Even though Marriage Pact exists at a wide range of schools, it remains pretty much the same between each school. Beyond just the surveys, the algorithm to compute optimal matches and how Marriage Pact markets itself are similar at each school, fitting its positioning as something of an alternative to traditional dating apps, where people choose partners pretty much strictly on looks. 

But at Penn, the noble intentions of McGregor and everyone at Marriage Pact aren’t aligned with the reality of how the Penn Marriage Pact is used. Instead of helping people find a potential backup plan for years down the road, it has become a social activity, and even somewhat of a competitive game played simultaneously by thousands of Penn students, showing that even if people say they are looking for love, they actually may not be. Despite the noble intentions that Marriage Pact was created with, the goals of people on the ground are humbler, suggesting that trends don’t actually end up fulfilling the goals of their founders. 

Even though Marriage Pact has immense appeal to students as a concept, the actual truth of the product is that it’s much more banal. Penn Marriage Pact thrives on the hope that your long–lost lover could be out there among the 10,000 undergraduates, living their life completely ignorant of you and that all you need is to be set up for sparks to fly. But when you find out their name, it actually showcases how small the school really is, as there’s an overwhelming likelihood that you know them from a class or club, or that the two of you have a mutual friend. 

That isn’t the only issue that pops up when people find out their matches. Even though a match’s email address is released alongside their name, most initial contact doesn’t take place there. Gordan confirmed that students will often find a match on Instagram and reach out there instead of via email, and added that some people will be sure to change their profile pictures in advance of the Marriage Pact result coming out. 

This dynamic adds an additional screening layer, which makes Penn Marriage Pact function like a mainstream dating app and removes its entire appeal. It’s supposed to reintroduce a sense of anonymity and mystery back into the process of finding a partner, and maybe let two people click on a deeper level. This layer means instead that people are just judged for their looks first and foremost before they can even talk over text.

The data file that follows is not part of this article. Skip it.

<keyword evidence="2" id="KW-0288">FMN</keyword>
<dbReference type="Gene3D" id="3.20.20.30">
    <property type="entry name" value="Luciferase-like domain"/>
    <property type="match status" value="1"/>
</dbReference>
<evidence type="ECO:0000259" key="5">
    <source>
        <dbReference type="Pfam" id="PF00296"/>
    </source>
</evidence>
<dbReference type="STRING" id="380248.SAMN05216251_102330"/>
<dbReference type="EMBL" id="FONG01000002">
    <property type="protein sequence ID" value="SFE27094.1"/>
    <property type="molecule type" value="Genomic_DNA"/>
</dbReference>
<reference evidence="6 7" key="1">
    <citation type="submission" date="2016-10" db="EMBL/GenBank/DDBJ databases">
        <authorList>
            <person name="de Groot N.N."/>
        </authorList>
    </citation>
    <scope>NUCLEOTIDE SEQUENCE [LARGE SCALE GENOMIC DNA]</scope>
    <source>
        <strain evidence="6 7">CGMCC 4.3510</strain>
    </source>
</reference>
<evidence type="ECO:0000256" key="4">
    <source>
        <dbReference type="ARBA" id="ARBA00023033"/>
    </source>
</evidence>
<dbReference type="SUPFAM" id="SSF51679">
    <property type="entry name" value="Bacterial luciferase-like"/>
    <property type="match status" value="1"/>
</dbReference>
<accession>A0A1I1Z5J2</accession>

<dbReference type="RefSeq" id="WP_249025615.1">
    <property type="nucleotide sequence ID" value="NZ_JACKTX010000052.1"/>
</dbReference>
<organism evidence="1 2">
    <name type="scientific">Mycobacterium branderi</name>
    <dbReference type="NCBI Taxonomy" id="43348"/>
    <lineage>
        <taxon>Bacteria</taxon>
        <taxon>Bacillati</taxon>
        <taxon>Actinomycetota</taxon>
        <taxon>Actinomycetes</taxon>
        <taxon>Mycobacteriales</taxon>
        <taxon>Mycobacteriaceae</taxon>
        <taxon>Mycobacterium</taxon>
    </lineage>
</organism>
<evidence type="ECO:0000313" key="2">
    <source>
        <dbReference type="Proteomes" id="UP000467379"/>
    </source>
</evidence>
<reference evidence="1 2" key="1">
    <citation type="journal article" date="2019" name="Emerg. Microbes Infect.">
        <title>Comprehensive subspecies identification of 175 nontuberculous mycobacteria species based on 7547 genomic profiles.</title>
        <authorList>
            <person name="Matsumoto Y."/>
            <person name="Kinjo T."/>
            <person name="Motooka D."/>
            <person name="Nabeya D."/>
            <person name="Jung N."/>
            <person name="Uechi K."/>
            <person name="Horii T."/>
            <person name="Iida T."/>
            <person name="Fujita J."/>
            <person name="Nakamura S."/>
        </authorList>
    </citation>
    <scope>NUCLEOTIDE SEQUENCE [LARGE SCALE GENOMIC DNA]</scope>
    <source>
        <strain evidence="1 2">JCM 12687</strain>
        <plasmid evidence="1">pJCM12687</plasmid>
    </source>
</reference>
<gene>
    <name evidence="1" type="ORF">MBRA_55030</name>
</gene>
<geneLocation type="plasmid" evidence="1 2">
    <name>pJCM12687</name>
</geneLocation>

“People will just look at the Instagram [of a match] and if they don’t find the other person attractive, they’ll just cut it off or ghost,” Bruno says. “Which kind of defeats the purpose of Marriage Pact, because it’s supposed to be [not like] Tinder, where you see the image and you’re solely swiping based on looks.”

McGregor wrote that 10% of matches that result in meetups eventually lead to long–term relationships of at least one year. But this isn’t consistent with Basner’s experience. He’s He’s heard of a few couples hooking up, but no relationships emerging. Regardless of whether a pair hooks up, goes out on a date, or even exchanges a few flirty DMs, the entire process of Penn Marriage Pact fades rather quickly after matches are released. It exists as a little blip on the Penn social calendar, leaving the scene just as quickly as it arrived and hibernating for the next 11 months. 

While it may not often lead to sustained relationships, Penn Marriage Pact can often confirm social connection, as Basner has known of several pairs of friends who’ve ended up being each other’s match. And maybe that’s the point. Perhaps algorithms are better suited to tell you who you would be a good friend rather than a good romantic partner. There seems to be an extra, intangible, element in matchmaking that no survey can cover, beyond just physical attractiveness or whether you have the same philosophy on doing drugs. And while Penn Marriage Pact aims to cut through the bullshit that befalls other dating apps, the entire process just ends up falling short in the exact same ways. 

So what is the Penn Marriage Pact exactly? It’s not a dating app, despite some of their similarities. But it’s also not McGregor’s vision of a literal pact for people to marry at age 40 if they’re still single. This all shows that in the digital age, love—and the ways in which we find it—is more ambiguous. People use a variety of different platforms for a variety of different purposes to fulfill what they are looking for at a particular moment. And some of these methods—like Marriage Pact—are more of social rites of passage than genuine attempts to find a partner.